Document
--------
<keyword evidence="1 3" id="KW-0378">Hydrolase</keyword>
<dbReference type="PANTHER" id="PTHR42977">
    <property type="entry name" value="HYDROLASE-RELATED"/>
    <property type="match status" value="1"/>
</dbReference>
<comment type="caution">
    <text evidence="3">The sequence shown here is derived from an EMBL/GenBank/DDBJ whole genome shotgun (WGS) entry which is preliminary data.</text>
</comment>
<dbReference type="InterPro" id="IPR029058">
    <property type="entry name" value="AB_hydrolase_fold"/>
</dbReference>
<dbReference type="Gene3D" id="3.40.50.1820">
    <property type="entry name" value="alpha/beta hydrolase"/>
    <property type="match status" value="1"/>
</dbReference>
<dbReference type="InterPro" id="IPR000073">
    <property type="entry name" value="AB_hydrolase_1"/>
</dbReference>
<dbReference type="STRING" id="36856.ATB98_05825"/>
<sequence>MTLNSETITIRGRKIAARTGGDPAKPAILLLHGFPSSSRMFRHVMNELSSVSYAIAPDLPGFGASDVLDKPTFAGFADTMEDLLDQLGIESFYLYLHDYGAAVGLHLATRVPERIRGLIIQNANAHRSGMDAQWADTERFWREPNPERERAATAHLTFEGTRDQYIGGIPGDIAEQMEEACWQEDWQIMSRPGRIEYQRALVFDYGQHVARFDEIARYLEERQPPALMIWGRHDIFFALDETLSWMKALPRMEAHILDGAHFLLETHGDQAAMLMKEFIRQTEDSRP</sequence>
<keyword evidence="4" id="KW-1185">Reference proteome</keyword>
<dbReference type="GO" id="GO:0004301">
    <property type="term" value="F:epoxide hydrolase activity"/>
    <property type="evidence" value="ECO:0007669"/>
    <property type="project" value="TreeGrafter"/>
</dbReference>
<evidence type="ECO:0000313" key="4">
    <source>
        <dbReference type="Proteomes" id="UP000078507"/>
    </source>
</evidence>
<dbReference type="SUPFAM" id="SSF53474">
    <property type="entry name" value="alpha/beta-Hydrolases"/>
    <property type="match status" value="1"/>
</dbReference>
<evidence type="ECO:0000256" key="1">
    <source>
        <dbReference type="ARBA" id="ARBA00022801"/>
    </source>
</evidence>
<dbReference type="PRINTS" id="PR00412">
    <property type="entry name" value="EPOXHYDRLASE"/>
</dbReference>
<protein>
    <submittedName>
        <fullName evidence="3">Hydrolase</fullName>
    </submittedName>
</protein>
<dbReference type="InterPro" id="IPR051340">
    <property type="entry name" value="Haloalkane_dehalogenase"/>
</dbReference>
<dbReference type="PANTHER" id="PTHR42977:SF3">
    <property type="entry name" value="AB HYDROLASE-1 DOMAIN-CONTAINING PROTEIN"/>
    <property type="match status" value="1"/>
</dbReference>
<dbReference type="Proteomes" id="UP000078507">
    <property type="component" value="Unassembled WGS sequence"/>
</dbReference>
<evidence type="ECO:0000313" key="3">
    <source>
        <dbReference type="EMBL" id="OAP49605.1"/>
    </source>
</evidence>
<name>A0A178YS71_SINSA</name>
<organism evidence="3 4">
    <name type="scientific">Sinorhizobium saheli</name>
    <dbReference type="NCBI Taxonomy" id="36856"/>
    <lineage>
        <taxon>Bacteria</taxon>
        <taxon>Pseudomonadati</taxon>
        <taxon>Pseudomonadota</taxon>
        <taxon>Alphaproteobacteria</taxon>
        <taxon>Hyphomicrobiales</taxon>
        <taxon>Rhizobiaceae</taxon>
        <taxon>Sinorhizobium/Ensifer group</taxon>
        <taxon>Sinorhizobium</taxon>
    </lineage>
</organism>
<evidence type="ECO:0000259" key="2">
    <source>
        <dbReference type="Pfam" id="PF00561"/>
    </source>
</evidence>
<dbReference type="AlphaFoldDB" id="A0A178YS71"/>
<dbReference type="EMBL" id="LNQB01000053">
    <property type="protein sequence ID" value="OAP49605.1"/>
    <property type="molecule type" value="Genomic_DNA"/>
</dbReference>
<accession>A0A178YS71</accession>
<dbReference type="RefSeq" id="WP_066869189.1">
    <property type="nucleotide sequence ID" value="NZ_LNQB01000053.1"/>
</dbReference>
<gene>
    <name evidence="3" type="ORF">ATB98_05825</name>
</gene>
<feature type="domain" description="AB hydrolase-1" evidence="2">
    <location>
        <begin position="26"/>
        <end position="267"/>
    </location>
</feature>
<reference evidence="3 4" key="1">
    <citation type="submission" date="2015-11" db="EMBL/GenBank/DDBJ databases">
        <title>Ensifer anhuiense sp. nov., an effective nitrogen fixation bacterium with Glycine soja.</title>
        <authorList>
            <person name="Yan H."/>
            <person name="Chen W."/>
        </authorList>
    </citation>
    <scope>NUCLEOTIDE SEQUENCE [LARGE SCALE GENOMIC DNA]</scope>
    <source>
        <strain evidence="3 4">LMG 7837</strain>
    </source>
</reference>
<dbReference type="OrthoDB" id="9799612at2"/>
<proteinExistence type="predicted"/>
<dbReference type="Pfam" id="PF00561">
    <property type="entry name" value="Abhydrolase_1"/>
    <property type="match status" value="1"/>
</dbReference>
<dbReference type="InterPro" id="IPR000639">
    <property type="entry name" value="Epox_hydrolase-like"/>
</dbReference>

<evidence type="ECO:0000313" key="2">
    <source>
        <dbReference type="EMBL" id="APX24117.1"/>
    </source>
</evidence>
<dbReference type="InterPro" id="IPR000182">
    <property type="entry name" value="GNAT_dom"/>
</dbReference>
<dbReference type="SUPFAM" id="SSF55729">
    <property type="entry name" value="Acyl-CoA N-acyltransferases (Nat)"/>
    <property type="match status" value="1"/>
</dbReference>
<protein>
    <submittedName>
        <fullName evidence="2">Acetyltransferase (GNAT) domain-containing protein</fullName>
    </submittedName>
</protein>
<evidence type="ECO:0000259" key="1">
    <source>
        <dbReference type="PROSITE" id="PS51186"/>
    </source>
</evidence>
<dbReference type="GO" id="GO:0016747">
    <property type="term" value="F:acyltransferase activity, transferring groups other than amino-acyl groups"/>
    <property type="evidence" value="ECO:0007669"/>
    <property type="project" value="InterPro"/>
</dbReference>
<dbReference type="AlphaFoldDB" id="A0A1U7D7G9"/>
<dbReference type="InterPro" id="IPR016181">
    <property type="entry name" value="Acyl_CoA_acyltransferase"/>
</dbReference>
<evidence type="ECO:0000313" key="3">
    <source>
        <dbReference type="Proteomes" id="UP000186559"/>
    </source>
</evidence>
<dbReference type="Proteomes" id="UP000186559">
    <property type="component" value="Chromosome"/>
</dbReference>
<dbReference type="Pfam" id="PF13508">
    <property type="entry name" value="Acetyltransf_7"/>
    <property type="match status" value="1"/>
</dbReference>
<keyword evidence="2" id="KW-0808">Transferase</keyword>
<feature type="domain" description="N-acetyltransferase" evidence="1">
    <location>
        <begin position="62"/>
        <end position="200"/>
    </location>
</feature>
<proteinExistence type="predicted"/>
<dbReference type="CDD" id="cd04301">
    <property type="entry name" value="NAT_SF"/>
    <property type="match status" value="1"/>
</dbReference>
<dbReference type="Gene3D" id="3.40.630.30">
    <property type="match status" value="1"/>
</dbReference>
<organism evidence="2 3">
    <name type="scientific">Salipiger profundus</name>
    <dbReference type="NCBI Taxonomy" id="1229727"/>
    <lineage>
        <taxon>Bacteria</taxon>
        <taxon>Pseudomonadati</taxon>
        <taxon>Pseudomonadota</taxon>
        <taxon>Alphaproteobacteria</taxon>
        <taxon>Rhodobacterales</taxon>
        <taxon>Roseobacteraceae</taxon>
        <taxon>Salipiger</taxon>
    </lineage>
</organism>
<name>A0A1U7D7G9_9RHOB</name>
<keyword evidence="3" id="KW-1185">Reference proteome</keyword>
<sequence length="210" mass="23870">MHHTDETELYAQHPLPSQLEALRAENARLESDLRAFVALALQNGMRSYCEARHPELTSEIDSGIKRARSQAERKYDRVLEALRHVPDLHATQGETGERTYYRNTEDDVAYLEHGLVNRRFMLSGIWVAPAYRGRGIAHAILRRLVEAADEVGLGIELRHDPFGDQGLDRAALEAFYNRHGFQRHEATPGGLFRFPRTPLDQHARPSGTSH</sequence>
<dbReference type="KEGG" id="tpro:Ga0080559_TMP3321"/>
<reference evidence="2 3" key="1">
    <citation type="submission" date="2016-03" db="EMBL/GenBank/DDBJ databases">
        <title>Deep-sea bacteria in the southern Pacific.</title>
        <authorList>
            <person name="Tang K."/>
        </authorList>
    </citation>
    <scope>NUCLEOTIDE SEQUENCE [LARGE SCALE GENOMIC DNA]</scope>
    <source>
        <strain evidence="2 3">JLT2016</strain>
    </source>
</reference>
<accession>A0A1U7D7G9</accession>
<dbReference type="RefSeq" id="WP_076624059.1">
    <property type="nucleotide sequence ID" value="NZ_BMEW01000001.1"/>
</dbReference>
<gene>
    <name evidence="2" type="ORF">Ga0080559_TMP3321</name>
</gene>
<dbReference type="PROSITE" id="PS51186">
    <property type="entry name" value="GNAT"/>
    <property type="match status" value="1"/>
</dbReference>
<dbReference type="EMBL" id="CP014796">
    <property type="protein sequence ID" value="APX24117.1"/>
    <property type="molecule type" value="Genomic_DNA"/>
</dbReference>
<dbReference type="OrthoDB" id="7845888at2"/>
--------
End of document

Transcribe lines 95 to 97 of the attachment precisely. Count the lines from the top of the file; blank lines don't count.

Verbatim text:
</gene>
<feature type="domain" description="AB hydrolase-1" evidence="2">
    <location>